A man with beliefs and ideals like mine could never think of dying uselessly. We want to get the maximum value for our lives. We want to serve humanity as much as possible. —Bhagat Singh, Letter to Sukhdev against suicide, 1929
Bhagat Singh was one among several Indian revolutionaries who were martyred in the prime of their youth. He and his comrades Rajguru, Sukhdev, Jatin Das and Chandra Shekhar Azad were in their early or mid-20s when they made the supreme sacrifice. Bhagat Singh’s own idol, Kartar Singh Sarabha, was just 19 when he was executed in 1915. All of them deserve to shine in our collective memory as bright young stars for all eternity. What then has made Bhagat Singh the first among equals? Why is he easily the most celebrated and venerated of the lot?
His face has launched a thousand campaigns. His name reverberates at virtually every protest; there is hardly a political party or government that fails to invoke him, especially during the election season. Here is an icon recognised and admired even by those who have never read his insightful writings or assimilated his thoughts. Indeed, it’s tempting to quickly co-opt Bhagat Singh rather than to slowly understand him. So overpowering and dazzling is the iconography surrounding him that at times it blinds us to the larger picture — there is much more to Bhagat Singh than meets the eye. But first, we need to delve deep into his visual reservoir. For the record, only four genuine photographs of Bhagat Singh are available. The other images are mostly reproductions or recreations, with not many of them being true to the originals.
The turban and the hat
“Medium height; thin oval face; fair complexion; slightly pock-pitted; aquiline nose; bright eyes; small beard and moustache; wears khaddar.” This is how the Criminal Intelligence Department (CID) described Bhagat Singh in its report in 1926. The busy teenager was on the CID’s radar for several reasons: he had served food to Jaito Morcha activists in 1924, for which he was booked under the Criminal Law Amendment Act; he was involved in an agitation spearheaded by the Zamindar Sabha against the hike in canal water rates; and he had performed in a play with a telltale title, ‘Bharat Durdasha’, which was staged by the Dramatics Club of National College, Lahore, on the sidelines of a Congress conference at Gujranwala in October 1925. It was along with other members of his college club that Bhagat Singh posed for a photo, sporting a pencil moustache with an incipient beard, and a loosely tied turban with its end perched on his left shoulder. His close-up, extracted from the group photo, was first published by The Tribune on the front page of the edition dated April 13, 1929, just five days after his arrest in the Delhi Assembly Bomb Case. In a striking coincidence, the then Lahore-based newspaper’s readers came ‘face to face’ with the young revolutionary on the 10th anniversary of the Jallianwala Bagh massacre, a monumental tragedy that left an indelible impression on Bhagat Singh and shaped the course of his short but eventful life.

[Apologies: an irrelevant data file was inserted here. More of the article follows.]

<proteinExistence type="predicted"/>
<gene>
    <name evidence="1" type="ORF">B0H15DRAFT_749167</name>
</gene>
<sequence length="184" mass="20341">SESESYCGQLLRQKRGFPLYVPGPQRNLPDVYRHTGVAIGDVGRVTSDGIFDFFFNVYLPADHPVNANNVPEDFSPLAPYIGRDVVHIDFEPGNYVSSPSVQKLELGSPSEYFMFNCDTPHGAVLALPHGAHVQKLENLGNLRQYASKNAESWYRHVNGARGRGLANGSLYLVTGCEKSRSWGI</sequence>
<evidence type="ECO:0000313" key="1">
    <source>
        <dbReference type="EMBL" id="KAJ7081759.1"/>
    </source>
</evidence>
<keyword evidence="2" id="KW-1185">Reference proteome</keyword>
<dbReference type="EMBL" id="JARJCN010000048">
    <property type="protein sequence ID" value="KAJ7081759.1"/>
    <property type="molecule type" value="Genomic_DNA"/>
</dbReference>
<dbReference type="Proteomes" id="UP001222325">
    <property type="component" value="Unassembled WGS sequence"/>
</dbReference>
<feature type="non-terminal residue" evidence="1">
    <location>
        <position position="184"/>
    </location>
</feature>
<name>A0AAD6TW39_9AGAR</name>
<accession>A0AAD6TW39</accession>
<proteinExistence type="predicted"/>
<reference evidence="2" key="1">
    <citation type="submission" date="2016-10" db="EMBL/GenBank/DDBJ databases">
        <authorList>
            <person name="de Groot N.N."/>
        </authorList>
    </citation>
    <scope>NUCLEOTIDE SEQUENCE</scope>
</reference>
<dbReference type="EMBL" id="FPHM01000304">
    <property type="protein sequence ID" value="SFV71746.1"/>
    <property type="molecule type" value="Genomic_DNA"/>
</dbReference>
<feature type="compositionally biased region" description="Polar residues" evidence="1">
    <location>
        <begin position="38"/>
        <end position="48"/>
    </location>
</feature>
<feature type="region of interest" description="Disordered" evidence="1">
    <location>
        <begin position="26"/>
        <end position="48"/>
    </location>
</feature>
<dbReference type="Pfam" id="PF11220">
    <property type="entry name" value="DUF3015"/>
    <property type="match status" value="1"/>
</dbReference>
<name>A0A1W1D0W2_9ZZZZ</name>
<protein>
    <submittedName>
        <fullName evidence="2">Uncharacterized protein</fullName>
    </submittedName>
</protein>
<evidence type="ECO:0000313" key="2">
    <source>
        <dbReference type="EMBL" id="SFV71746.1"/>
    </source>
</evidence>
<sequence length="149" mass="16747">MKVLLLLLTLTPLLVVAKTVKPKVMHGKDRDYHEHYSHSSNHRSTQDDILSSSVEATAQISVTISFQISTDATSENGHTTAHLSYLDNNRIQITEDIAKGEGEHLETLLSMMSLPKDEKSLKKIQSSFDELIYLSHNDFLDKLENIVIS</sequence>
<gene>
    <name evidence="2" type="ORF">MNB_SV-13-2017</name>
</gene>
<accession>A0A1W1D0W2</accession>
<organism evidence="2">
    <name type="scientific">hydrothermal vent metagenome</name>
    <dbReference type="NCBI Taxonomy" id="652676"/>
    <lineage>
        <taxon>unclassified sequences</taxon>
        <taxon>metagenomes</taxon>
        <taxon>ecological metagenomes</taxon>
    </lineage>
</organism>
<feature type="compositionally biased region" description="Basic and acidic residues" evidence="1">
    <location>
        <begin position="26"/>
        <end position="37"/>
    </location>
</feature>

This black-and-white picture, which endears him to fellow Sikhs and Punjabis worldwide and has inspired countless, often inaccurate, portraits in colour, is a key element of Bhagat Singh’s iconography. It is vastly different from his more popular, prim-and-proper look: wearing a felt hat, slightly askew, with a nicely twirled moustache on a smooth and beardless face. This western avatar was created by him in the run-up to the Delhi Legislative Assembly incident (April 8, 1929), wherein he and Batukeshwar Dutt hurled country-made, low-intensity bombs with the aim of “making the deaf hear” in the highest echelons of power. He had already got his hair cut and beard shaved off in September 1928 in an attempt to hoodwink the police and ensure that he could travel unhindered.
The hat photo was taken on April 3 or 4 in the studio of Ramnath Photographers at Kashmere Gate, Delhi. “It is a fairly conventional studio portrait,” writes Kama Maclean, the author of ‘A Revolutionary History of Interwar India’ (2015). “He stares calmly into the camera, as if to defy the empire and the weighty charges about to be brought against him, namely, that he had been engaged in a conspiracy to wage a war against his Majesty, the King Emperor...”
According to her, “By posing for his photograph, Bhagat Singh was providing a pivotal ingredient for a publicity campaign that created a powerful movement around his pending martyrdom. The press was vital in spreading images of this and other photographs of revolutionaries that brought their politics to life.”
So ubiquitous is the hat image that it is compared to Cuban photographer Alberto Korda’s iconic picture (‘Guerrillero Heroico’ or heroic guerrilla fighter) of Argentine Marxist revolutionary Che Guevara. “Both were photogenic, capturing the romance, idealism and sacrifices demanded of the revolutionary. Both photographs, too, have been so widely appropriated that they have become disconnected from their historical context,” observes Maclean, a Professor of South Asian History at the University of Heidelberg, Germany.